Posts Tagged ‘Line of duty’

Accents again

March 30, 2017

In a recent post I wrote about the variety of accents heard on the British TV show Line of Duty. But that was after seeing only the first two series.

When I started watching Series 3, I noticed that the character “Dot” Cotton, who is a detective and a criminal (I’m not giving anything away), and who had earlier sounded like a Londoner, was now speaking like a northerner, a difference that was not remarked on by any other character but that played a part in the plot. (The actor, Craig Parkinson, is a Lancashire native who grew up in London, so I suppose both accents are natural to him.)

The phone calls that “Dot” made in his criminal role continued to be (as he himself, as a detective, said) in “a London or Southeast accent,” and he used the fact to deflect suspicion from himself onto a fellow detective.

I wonder if, the gap between Series 2 and 3 being two years, the producers didn’t think that the audience would notice the change in accent. Since I watched the show on DVD within a short time span, it was blatant to me.

For me there was another unresolved mystery, unrelated to accents. The criminal who was actually Cottan was known to police as “the caddy.” In Series 1, when Cottan was first promoted, he made a speech referring to being encouraged to join the police by someone he had caddied for at a golf club. Why didn’t anyone remember that in the subsequent series?

 

Accents

February 28, 2017

As soon as I entered the title I realized that it could be understood in several different ways, even if only relating to language. Without checking any dictionaries, I would posit that accent can mean one of the following:

1. Stress on a syllable.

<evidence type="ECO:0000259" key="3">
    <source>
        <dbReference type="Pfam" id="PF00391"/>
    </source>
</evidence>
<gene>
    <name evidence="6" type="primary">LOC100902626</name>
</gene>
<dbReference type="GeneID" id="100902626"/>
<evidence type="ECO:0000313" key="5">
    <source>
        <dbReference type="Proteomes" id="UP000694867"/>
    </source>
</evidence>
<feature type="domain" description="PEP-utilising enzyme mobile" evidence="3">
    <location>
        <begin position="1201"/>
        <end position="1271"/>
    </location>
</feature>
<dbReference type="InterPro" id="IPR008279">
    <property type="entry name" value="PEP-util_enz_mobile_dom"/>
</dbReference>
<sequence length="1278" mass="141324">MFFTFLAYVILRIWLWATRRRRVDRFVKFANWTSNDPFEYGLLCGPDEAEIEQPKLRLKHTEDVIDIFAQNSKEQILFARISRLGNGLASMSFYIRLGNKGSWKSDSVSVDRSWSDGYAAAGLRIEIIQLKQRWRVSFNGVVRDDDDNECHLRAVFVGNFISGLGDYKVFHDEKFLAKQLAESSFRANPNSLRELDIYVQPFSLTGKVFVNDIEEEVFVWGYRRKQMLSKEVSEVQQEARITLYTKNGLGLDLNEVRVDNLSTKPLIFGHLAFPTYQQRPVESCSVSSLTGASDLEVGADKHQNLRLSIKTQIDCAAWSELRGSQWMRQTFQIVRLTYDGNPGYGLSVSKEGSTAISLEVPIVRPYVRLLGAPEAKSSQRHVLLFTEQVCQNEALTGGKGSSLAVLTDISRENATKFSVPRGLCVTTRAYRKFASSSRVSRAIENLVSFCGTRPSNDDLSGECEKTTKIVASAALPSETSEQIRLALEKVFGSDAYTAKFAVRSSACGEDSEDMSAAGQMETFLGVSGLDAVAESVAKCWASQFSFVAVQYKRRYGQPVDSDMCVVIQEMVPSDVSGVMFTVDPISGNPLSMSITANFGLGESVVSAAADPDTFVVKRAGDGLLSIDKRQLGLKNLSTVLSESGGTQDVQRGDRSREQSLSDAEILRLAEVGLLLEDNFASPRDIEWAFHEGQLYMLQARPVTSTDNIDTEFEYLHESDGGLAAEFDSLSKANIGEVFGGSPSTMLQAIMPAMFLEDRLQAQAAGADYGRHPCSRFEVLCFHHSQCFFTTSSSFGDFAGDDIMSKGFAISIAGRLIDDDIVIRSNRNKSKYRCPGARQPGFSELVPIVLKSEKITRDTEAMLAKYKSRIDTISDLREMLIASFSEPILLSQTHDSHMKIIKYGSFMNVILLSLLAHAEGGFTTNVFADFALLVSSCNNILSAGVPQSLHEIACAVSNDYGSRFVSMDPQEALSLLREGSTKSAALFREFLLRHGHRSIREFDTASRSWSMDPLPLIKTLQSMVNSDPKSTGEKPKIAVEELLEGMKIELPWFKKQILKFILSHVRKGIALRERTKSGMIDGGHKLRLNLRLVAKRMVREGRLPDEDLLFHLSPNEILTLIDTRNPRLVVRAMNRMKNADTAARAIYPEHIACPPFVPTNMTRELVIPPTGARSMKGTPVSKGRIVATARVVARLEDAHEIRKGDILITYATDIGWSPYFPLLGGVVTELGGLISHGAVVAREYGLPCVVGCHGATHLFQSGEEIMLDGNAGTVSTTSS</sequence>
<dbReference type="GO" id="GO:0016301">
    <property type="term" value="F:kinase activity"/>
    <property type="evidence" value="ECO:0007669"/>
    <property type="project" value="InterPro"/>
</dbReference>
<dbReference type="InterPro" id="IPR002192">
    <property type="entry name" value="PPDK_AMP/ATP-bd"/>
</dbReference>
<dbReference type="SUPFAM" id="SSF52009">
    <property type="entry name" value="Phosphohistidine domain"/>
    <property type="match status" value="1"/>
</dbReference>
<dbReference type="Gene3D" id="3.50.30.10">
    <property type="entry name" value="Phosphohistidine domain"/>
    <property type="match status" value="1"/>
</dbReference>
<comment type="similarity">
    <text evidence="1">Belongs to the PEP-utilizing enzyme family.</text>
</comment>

2. A way of pronouncing a language, indicating (a) a regional variant or (b) the influence of a foreign language.

3. A diacritic mark on a vowel, which may indicate

(a) Syllabic stress, as in (i) Greek (in all words), (ii) Italian (on final syllable only), (iii) Spanish (only in words that don’t follow the default stress rule, (iv) Swedish (mainly in surnames)

(b) Vowel length, as in Czech and Slovak

(c) Vowel height (openness or closeness), as in French

(d) A combination of (a)(iii) and (c), as in Catalan and Portuguese

(e) Tone (as in Mandarin pinyin)

Here I mean to write only about 2(a), specifically with reference to the BBC series Line of Duty.

British writers of detective fiction often use fictitious locations, but when this happens they are usually within well-defined regions, such as Peter Robinson’s Eastvale (in Yorkshire), Ruth Rendell’s Kingsmarkham (in Sussex), or Caroline Graham’s Causton (in fictitious Midsomer, but within commuting distance of London). And in the television adaptations of these novels the characters – if they are local – speak with the appropriate regional accents, just as they do in series where the locations are real. It’s different, of course, when the location is London, because one expects to find people from all over the UK ending up there; practically every London-based show has its token Scot.

Line of Duty is anomalous. It takes place in a nameless big city that is clearly not London: no London landmarks are ever shown, and one of the characters is a Deputy Chief Constable, a rank that doesn’t exist in the Met. The first series (“season” in US parlance) was filmed in Birmingham, and though the subsequent ones were filmed in Belfast, there are some hints that the city is something like Birmingham (though no actual Birmingham locations are ever shown). For one thing, according to Wikipedia, “maps of Birmingham appear on walls, and telephone numbers use an 0121 area code.” For another, there are references to “East Midlands Police” as being a neighboring police area (in reality the East Midlands cover six counties with six police areas, though not exactly one per county), while Birmingham is in the West Midlands.

However, no one speaks with anything like a Birmingham accent (such as can be heard, for example, on WPC 56). Instead, it seems as if every actor speaks with their native accent: Adrian Dunbar (Hastings) — Northern Irish, Mark Bonnar (Dryden) and Allison McKenzie (Akers) —  Scottish, Vicky McClure (Fleming) — Nottinghamshire (which sounds quite a bit like Northern to a non-expert like me), Lennie James (Gates) – London, and so on. Most of the others speak with what to me sounds like a kind of neutral RP-like accents, including, strangely enough, Martin Compston (Arnott), who is a Scot and has spoken like one in other television appearances (for example in an episode of Death in Paradise). I don’t know why.

I have never been in Birmingham, so I don’t know if such a variety of accents is heard there in reality, but I have my doubts. It ain’t London.